Early Road Racing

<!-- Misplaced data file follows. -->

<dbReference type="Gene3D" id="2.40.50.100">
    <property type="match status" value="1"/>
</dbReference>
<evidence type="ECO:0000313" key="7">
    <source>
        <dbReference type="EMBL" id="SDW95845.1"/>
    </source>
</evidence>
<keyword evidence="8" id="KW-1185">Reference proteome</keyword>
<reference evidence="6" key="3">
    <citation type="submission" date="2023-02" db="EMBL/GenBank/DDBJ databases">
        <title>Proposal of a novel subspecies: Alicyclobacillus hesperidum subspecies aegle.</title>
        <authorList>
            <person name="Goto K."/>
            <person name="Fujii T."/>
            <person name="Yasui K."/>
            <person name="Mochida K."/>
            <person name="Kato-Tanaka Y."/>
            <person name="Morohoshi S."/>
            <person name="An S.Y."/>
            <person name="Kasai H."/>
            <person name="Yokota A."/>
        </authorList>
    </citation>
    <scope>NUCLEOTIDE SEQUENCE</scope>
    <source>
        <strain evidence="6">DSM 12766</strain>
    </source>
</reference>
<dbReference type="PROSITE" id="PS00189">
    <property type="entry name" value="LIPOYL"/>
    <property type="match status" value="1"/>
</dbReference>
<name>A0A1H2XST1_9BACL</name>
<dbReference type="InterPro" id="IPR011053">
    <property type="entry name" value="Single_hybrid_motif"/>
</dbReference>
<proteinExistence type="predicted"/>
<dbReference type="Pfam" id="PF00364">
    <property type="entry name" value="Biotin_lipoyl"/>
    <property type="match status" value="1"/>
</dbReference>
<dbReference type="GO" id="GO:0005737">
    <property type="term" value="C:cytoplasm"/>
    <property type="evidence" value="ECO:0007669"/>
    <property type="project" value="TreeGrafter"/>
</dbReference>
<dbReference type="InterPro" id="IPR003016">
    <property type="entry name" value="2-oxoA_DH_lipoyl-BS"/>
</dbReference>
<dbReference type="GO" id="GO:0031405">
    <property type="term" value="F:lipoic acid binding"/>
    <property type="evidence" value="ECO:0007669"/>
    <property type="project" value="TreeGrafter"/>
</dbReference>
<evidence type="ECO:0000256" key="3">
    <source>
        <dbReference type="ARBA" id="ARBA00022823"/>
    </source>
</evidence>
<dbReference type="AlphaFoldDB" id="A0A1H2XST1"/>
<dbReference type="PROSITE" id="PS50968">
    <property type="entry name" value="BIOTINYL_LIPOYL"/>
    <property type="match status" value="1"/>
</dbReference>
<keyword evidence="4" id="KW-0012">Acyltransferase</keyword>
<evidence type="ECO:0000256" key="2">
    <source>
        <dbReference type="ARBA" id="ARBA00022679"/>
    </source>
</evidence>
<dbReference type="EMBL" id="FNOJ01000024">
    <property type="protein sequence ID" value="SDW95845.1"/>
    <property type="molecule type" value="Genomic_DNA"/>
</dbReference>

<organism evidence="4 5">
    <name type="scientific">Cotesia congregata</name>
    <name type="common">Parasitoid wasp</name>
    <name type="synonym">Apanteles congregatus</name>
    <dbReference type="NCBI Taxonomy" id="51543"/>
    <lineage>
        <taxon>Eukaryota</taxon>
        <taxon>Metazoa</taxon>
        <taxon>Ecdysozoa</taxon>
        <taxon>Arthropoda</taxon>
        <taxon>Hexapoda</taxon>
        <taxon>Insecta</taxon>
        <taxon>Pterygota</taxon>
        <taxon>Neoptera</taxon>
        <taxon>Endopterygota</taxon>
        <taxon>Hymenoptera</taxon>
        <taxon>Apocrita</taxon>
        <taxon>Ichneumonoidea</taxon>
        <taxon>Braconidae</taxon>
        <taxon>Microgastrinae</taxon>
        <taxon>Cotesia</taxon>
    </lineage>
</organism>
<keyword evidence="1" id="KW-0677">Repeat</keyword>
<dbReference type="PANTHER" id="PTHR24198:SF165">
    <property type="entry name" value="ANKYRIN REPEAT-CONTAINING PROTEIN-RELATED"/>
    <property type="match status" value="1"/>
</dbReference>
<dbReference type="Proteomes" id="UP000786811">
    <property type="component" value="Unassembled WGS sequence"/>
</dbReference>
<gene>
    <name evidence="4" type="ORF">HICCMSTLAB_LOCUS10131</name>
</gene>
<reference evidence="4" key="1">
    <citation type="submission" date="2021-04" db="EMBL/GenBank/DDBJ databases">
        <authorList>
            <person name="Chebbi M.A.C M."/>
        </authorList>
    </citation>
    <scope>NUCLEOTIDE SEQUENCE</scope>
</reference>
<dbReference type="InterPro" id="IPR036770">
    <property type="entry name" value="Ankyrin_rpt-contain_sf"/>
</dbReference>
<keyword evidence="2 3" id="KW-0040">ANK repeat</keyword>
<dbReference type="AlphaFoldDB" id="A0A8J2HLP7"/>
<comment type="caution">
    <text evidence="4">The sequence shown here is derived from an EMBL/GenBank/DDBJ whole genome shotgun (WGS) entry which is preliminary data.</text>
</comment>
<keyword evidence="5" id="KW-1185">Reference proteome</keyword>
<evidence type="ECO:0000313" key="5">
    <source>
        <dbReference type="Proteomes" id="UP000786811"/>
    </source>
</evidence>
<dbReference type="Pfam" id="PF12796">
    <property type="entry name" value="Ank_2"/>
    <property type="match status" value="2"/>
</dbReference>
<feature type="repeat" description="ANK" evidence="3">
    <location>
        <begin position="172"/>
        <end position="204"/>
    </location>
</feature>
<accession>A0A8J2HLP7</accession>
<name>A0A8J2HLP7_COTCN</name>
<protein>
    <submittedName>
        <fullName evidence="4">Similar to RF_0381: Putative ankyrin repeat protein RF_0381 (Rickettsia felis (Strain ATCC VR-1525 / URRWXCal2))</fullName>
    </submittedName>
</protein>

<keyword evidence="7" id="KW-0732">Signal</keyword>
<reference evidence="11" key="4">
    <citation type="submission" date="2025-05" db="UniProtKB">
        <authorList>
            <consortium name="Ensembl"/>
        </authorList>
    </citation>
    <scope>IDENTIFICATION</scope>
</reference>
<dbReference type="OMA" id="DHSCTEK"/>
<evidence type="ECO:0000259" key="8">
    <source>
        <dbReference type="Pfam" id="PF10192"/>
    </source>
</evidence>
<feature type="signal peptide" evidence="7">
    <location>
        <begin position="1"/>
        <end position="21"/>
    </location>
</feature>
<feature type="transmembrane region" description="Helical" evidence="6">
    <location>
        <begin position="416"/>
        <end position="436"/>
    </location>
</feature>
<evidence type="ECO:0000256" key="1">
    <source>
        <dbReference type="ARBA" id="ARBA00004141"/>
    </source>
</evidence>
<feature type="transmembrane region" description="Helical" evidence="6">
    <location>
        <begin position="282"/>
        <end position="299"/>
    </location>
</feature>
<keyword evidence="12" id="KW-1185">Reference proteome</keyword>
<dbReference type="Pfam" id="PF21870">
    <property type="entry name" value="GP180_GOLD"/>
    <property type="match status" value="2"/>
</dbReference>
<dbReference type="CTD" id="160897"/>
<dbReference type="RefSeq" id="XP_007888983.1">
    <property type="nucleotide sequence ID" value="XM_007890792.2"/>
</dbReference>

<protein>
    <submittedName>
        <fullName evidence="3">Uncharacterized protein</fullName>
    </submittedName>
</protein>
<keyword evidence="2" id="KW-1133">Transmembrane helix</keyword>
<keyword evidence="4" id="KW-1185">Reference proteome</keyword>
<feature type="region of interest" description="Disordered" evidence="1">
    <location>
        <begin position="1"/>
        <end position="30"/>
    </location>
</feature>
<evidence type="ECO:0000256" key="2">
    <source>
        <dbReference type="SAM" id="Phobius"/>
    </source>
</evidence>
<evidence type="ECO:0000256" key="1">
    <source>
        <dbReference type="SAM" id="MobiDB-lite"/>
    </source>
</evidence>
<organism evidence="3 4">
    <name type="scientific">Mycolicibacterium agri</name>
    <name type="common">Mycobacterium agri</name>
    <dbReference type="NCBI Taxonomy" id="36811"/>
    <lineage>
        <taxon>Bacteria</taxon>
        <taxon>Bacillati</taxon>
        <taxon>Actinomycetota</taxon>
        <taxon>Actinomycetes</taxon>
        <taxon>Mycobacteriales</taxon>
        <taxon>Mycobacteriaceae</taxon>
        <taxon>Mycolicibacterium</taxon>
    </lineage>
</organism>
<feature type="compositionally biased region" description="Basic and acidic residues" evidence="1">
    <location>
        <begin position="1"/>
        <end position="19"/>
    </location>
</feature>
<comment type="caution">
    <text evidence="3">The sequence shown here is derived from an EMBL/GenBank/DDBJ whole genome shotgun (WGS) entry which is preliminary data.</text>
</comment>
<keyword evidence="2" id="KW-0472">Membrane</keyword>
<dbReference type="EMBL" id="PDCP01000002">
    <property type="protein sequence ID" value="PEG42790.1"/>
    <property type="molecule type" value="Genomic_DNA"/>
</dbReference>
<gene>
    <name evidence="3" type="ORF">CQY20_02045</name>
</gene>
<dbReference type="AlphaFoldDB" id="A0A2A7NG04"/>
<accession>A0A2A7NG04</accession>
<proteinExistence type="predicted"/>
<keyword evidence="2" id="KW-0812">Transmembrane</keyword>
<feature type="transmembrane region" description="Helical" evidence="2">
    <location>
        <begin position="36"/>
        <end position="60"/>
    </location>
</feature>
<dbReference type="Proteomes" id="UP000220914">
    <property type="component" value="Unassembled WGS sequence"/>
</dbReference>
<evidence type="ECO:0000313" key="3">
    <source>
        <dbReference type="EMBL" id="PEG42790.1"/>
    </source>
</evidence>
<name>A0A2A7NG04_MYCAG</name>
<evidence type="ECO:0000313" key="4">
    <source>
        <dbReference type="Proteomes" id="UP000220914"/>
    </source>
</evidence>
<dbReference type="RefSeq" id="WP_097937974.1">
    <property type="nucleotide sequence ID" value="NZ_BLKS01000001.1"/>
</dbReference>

The first big auto races were in Europe, starting with the great city-to-city events such as Paris to Bordeaux and the tragic Paris to Madrid race in 1903. The James Gordon Bennett Cup race emerged as the biggest race in the world in 1904, but was quickly usurped by the advent of the French Grand Prix in 1906. In the United States the Vanderbilt Cup and later, the Grand Prize emerged as major events, attracting hundreds of thousands of spectators. The early road races were exactly that - races on public roads. This created a host of issues most notably protecting spectators from themselves as they strayed onto the racing surface of courses covering 20 miles or more. The races attracting tremendous interest with throngs numbering well over 100,000 people in some cases. This not only reflected the tremendous interest in the still-new automobiles and the daredevil drivers but also because the access was free of charge - there was simply no way to capture revenue from something that people obviously valued. The advent of enclosed purpose-built speedways like the Indianapolis Motor Speedways and the board tracks helped usher in the demise of this early form of road racing. While road racing in the form of dedicated circuits or heavily protected metropolitan street races continue today this style of racing has yet to attain the popularity in America that oval track racing has.